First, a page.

About 15 years ago I became particularly interested in a trail called The Pinhoti. The Pinhoti trail begins in Alabama and extends through Georgia to meet up with the Benton-MacKaye Trail in the Cohutta Wilderness. The Pinhoti, however, is not yet finished completely in Georgia, particularly toward its northern end as it reaches Dalton. This page is provided to share some information about the Pinhoti, focusing mainly on the GA Pinhoti. I have found several sites describing the Pinhoti and giving some information, but I hope what I have to share will be useful to many people looking to enjoy this trail.
I have hiked portions of the GA Pinhoti several times, mostly between Rome and Dalton, GA. I look forward to thru-hiking the entire Pinhoti trail some time in the next few years, as soon as work and school will allow. In the meantime, I plan to continue to enjoy what I can of the trail during shorter weekend trips. Below is an account of my first backpacking trip on the Pinhoti.
I backpacked a portion of the GA Pinhoti Trail some time ago. I enjoyed it thoroughly and have decided to share a little about the experience. We started our hike from the Pilcher’s Pond trailhead across from the Keown Falls area on Pocket Road. We hiked over Horn Mountain, across GA 136, and up Mill Creek Mtn. On the last day, we hiked back down to GA 136 from our campsite atop Mill Creek Mtn. I’ve decided to give a bit more detailed description of our hike than might be found at some of the links below. Our group had a late start on Friday night, so making sure we found our path proved trickier than it might otherwise have been. We had only the brief description of the trail provided by Marty Dominy (found here). We tried our best to follow Marty’s directions, but we ended up walking in circles nonetheless. The majority of our problem must have been the dark, however. We missed our turn several times due both to tall grass and the dark, moonless night. So, here’s what we found:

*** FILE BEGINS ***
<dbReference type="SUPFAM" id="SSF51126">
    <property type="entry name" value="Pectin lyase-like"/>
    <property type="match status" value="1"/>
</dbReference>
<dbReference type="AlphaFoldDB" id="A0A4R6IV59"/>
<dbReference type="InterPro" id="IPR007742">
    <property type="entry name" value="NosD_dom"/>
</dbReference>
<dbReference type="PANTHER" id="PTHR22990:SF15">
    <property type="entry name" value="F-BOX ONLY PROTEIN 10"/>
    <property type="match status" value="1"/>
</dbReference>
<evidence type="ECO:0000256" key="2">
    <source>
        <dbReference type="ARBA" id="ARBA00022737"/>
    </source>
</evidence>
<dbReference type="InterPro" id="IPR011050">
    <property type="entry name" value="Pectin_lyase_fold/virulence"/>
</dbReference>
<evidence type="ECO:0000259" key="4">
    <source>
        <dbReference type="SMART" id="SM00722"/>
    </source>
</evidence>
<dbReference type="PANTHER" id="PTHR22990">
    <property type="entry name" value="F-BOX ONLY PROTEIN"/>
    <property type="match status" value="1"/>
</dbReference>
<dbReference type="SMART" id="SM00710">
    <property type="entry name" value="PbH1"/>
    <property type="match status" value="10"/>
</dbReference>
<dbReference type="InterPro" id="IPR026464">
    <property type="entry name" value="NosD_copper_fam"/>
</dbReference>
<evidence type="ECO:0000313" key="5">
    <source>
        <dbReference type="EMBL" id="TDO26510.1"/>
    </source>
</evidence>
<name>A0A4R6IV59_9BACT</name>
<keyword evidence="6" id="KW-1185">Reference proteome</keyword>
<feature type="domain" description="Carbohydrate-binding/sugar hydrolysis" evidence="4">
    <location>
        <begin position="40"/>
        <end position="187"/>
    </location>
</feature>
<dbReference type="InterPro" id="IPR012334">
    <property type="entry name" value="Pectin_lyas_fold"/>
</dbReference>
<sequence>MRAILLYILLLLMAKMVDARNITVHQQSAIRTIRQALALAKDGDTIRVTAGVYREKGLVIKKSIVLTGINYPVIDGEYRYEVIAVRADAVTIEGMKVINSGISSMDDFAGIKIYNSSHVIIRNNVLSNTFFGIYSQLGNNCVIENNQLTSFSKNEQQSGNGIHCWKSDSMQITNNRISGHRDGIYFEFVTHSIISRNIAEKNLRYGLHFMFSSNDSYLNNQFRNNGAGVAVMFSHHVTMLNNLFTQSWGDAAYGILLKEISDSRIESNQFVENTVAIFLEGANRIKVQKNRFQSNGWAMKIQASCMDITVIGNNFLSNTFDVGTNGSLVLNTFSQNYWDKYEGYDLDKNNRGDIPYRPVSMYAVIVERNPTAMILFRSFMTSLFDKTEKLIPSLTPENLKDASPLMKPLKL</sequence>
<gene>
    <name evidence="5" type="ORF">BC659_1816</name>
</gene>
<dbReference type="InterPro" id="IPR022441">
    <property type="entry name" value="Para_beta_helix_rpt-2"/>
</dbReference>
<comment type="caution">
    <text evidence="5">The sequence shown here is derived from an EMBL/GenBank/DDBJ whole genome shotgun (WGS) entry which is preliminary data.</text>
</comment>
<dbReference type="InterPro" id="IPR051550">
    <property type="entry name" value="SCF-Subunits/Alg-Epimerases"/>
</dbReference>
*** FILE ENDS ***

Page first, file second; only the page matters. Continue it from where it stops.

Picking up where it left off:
Driving north on Pocket Road from the Pocket area North of Rome, GA, we found our trailhead just off the road on our right. You will see the road for the Keown falls area directly across the road on the left. The trailhead has a small parking area before a road barrier. We followed the wide path past a sign and a small pond on our right shortly after starting down the trail. This is not Pilcher’s Pond. The wide path continues on through the woods until there is a (almost) fork in the trail. In the dark, we chose the clearer of the options as it seemed the trail we were on continued to the left anyway. Don’t go to the right. It will in fact get you where you are going, but it is not a part of the Pinhoti. Further down the trail you should notice a badge with a turkey’s foot on a tree to let you know you are on the Pinhoti. Shortly after sighting that badge, the landscape opened up into Pilcher’s Pond. The night of our trip was beautiful and cold and the stars were perfect points of light. The trail runs across a raised section of earth to the right of the small fishing pond. On the far side of the pond we found an information board and picnic tables. We saw a Pinhoti badge on the board. OK, here is where we started to go astray… The trail has a natural flow to the right, into the woods. This is where the right fork from earlier comes out. If you take this without paying attention, you will walk in a big circle. This may be more obvious to you if you visit during the day, but maybe this will help you if you get a late start like we did. The actual trail turns to the left past the information sign. We had to wade through tall grass and mud the night we were there, but maybe that can be avoided. Beyond the grass at the edge of the woods, you should find a small, wooden bridge. This leads you into the woods onto a distinguishable trail with another badge. From this point on up the mountain, the trail was pretty easy to follow, but I want to make a few points… First, and this should not need to be said, but please, dont’t take any of the badges down for any reason! At night, we desperately needed those to assure we were still going the right way. Second, most of our group were fairly experienced backpackers, but we ended up having some minor difficulty in an unfamiliar place on a dark night. I don’t doubt we would have had no trouble during the day, so I am writing this mostly for those who may need that help in the dark. Third, a point about campsites. You will find few suitable sites for camping on this particular stretch of the Pinhoti. There appeared to be a few decent spots not far from Pilcher’s Pond before the trail became steeper. The next spot was a couple of miles later at the top of Horn Mtn., as we just crossed over the other side.
That particular Pinhoti experience was very enjoyable despite our fumbling of directions at the beginning. I hope this account will be useful to someone. Enjoy the Pinhoti!
I have thoroughly enjoyed my several hikes along the GA Pinhoti and look forward to an opprotunity to hike the AL portion as well. Someday, perhaps I’ll get to through-hike the entire Pinhoti. I encourage you to check it out if you’re ever in the area looking for scenic trail with an interesting story.